Tables are a very important part of scientific papers. A good table should present the data simply, clearly and neatly, and allow the reader to understand the results without having to look at other sections of the paper. A bad table can be very confusing, and may reduce the chances of your paper being accepted.
In this post, we will look at the basic rules for creating effective scientific tables.
Let’s begin with an example of a bad table, highlighting some common errors and showing how the table can be improved.
Can you see anything wrong with this table?
Fig. 1: Example of a poorly formatted table that can be improved
Let’s start with the table formatting and editing.
Rule 1. Use a separate cell for each value
In the top row of Fig. 2 (below), the author has placed two columns of data in the same cell. We often see tables with only one row and column, with the rows of data arranged using the space bar or "tab" button.
If the table is adjusted or moved (for example, if the table size or text size is changed) the table layout will change, causing the data to be misplaced (as shown in the bottom of Fig. 2).
Fig. 2: Tables created without cells can become disorganised if resized or moved
Additionally, if there are empty cells, rows or columns, it can be difficult to know if data is missing from the table, and impossible to know which columns or rows the data should be in.
Therefore, tables should be created with the correct number of rows and columns - use one cell for each piece of data.
You can add new rows and columns to an existing table by right clicking on the table, selecting “Insert” and choosing to insert new rows and columns above or below the existing rows or columns.
It is also possible to insert multiple rows/columns to a table at the same time. For example, if you would like to add three columns to the left of your table, highlight the first three columns, right click and choose “Insert Columns to the Left”.
Rule 2. Use only horizontal line borders and double line spacing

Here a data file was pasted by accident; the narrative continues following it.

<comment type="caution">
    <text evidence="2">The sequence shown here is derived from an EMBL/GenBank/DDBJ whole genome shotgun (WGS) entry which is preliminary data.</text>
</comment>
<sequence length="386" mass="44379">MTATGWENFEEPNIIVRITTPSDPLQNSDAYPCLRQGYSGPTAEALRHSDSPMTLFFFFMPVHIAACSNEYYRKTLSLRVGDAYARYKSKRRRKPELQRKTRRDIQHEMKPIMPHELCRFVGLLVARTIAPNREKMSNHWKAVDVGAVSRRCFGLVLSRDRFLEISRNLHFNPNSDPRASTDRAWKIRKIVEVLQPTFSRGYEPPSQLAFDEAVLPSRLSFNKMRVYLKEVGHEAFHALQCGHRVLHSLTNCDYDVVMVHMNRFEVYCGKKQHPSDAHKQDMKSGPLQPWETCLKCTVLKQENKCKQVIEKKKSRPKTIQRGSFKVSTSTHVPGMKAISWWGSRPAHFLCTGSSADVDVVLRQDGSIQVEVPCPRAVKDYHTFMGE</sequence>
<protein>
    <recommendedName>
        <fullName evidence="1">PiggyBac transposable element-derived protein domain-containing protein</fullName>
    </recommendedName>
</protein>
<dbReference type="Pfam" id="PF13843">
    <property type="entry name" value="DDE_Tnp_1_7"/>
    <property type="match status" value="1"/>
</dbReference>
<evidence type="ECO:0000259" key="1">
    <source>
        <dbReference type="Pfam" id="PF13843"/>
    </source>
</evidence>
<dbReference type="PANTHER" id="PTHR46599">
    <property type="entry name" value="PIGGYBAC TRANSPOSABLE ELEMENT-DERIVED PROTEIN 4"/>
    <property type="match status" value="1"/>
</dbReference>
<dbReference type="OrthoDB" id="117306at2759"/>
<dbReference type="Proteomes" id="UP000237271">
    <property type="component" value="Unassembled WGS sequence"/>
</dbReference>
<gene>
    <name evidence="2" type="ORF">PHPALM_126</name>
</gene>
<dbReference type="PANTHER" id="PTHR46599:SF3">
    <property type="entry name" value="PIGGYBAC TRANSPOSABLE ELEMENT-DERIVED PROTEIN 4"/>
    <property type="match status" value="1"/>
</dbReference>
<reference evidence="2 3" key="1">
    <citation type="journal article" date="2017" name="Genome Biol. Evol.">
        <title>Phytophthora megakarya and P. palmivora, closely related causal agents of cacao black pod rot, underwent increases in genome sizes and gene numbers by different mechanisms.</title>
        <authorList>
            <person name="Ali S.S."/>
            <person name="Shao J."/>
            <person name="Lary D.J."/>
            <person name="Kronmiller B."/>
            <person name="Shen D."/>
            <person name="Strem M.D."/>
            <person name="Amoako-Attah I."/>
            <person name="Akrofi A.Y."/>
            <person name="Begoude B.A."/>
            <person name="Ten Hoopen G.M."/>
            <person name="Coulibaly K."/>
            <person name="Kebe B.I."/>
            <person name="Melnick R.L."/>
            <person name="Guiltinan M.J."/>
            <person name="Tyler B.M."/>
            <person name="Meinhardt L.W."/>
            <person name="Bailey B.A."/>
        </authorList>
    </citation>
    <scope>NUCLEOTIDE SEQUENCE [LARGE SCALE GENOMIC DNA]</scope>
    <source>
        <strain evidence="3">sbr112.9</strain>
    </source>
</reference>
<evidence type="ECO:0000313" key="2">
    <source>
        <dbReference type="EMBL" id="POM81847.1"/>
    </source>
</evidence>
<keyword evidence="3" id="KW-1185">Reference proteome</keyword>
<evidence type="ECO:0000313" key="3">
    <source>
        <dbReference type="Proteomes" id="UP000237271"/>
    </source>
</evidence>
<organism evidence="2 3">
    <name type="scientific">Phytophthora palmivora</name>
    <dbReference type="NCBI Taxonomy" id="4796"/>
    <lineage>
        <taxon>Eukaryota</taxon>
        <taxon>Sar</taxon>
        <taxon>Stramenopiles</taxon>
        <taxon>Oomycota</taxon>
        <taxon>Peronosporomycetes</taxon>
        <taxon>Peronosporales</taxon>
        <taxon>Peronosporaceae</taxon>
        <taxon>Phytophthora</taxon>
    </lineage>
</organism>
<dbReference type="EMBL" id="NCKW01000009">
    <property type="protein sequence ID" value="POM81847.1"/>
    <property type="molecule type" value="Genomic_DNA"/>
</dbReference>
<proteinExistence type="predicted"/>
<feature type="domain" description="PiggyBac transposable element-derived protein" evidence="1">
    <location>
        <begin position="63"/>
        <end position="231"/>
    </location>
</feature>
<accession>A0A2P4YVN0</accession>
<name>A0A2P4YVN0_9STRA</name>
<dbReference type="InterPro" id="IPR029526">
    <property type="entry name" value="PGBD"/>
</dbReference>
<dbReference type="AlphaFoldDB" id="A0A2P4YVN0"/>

Most journals ask that tables only contain only horizontal lines as borders. Additionally, most journals require the text in tables to be double-spaced. It is always a good idea to look at the “Instructions to Authors” for your journal, and check if there are any special instructions for tables.
In Microsoft Word (version 2007 onwards), you can change the table borders by clicking on the table and using the menu that appears in the “Design” section under “Table Tools” - as indicated by the red arrows in Fig. 3.
Alternatively, right click your mouse over the table, and click “Borders and Shading” to change the table borders.
Fig. 3: How to format table borders in Microsoft Word
Rule 3. Use clear and informative titles
Generally, you should include information on the test system (e.g. the species, cell line or type of patients), as well as the type of treatment (e.g. salinity or the drug name) and what was measured (e.g. plant height, blood pressure or cell proliferation).
So the title for the Table 1 could be:
Table 1. Height of wheat plants after salinity treatment
Table 1. Effect of salinity on the growth of wheat plants
Sometimes, it can also be a good idea to describe the main result in the table title. This will help the reader quickly understand your data. For example:
Table 1. Salinity reduces the growth of wheat plants
Table 1. Exposure to salinity reduces the growth of wheat plants
It’s not always possible or necessary to include the result in the table title, for example tables that show a list of data (such as patient characteristics, plant cultivars or PCR primers) or tables that contain complex or conflicting data.
Let’s see how the table changes if we apply these rules to the Table 1. I’ll insert a new column to the left of the table and place each value in a separate cell (rule 1), only use vertical rules and double space the table (rule 2) and use an informative title (rule 3).
Fig. 4: Improved table after placing values in individual cells, formatting and double spacing, and adding an informative title
I remember trying to write my first manuscript. Why was it so difficult? Why did I feel like a failure?
Now I’m a scientific editor, I know every single scientist struggles (or at least used to struggle) with writing manuscripts.
That’s why I’ve created a simple, FREE checklist to help you write better manuscripts.
Simple, bite-sized tips from an English scientific editor, delivered as short videos you can watch in less time than it takes to drink a coffee.
We know the most common mistakes in scientific writing - and we want you to avoid these errors.
These easy-to-understand videos will show you how to avoid basic mistakes and help you write manuscripts with more confidence.
You'll be able to apply this knowledge immediately, so you can spend more time actually doing research.